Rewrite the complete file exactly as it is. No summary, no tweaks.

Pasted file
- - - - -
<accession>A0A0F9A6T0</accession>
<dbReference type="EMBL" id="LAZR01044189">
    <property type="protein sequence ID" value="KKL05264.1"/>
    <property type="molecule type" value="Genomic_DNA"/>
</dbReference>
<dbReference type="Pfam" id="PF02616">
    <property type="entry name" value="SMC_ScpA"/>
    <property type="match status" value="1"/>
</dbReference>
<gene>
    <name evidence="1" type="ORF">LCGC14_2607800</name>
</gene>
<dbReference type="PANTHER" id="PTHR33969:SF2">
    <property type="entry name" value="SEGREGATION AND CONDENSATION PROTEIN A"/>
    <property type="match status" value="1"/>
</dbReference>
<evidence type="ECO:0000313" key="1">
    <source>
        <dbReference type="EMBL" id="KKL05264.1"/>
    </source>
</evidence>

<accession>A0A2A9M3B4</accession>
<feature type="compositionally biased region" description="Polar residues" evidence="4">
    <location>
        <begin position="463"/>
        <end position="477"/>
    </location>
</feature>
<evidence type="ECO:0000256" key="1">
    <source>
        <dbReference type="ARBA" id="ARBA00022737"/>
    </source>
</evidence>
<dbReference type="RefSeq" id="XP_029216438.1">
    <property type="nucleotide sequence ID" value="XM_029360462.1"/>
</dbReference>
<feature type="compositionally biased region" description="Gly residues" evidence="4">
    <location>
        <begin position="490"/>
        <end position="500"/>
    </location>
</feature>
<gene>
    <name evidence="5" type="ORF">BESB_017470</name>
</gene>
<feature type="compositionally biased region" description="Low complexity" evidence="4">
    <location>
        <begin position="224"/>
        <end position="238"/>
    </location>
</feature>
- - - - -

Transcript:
<accession>A0A0F9A6T0</accession>
<dbReference type="EMBL" id="LAZR01044189">
    <property type="protein sequence ID" value="KKL05264.1"/>
    <property type="molecule type" value="Genomic_DNA"/>
</dbReference>
<dbReference type="Pfam" id="PF02616">
    <property type="entry name" value="SMC_ScpA"/>
    <property type="match status" value="1"/>
</dbReference>
<gene>
    <name evidence="1" type="ORF">LCGC14_2607800</name>
</gene>
<dbReference type="PANTHER" id="PTHR33969:SF2">
    <property type="entry name" value="SEGREGATION AND CONDENSATION PROTEIN A"/>
    <property type="match status" value="1"/>
</dbReference>
<evidence type="ECO:0000313" key="1">
    <source>
        <dbReference type="EMBL" id="KKL05264.1"/>
    </source>
</evidence>

<accession>A0A2A9M3B4</accession>
<feature type="compositionally biased region" description="Polar residues" evidence="4">
    <location>
        <begin position="463"/>
        <end position="477"/>
    </location>
</feature>
<evidence type="ECO:0000256" key="1">
    <source>
        <dbReference type="ARBA" id="ARBA00022737"/>
    </source>
</evidence>
<dbReference type="RefSeq" id="XP_029216438.1">
    <property type="nucleotide sequence ID" value="XM_029360462.1"/>
</dbReference>
<feature type="compositionally biased region" description="Gly residues" evidence="4">
    <location>
        <begin position="490"/>
        <end position="500"/>
    </location>
</feature>
<gene>
    <name evidence="5" type="ORF">BESB_017470</name>
</gene>
<feature type="compositionally biased region" description="Low complexity" evidence="4">
    <location>
        <begin position="224"/>
        <end position="238"/>
    </location>
</feature>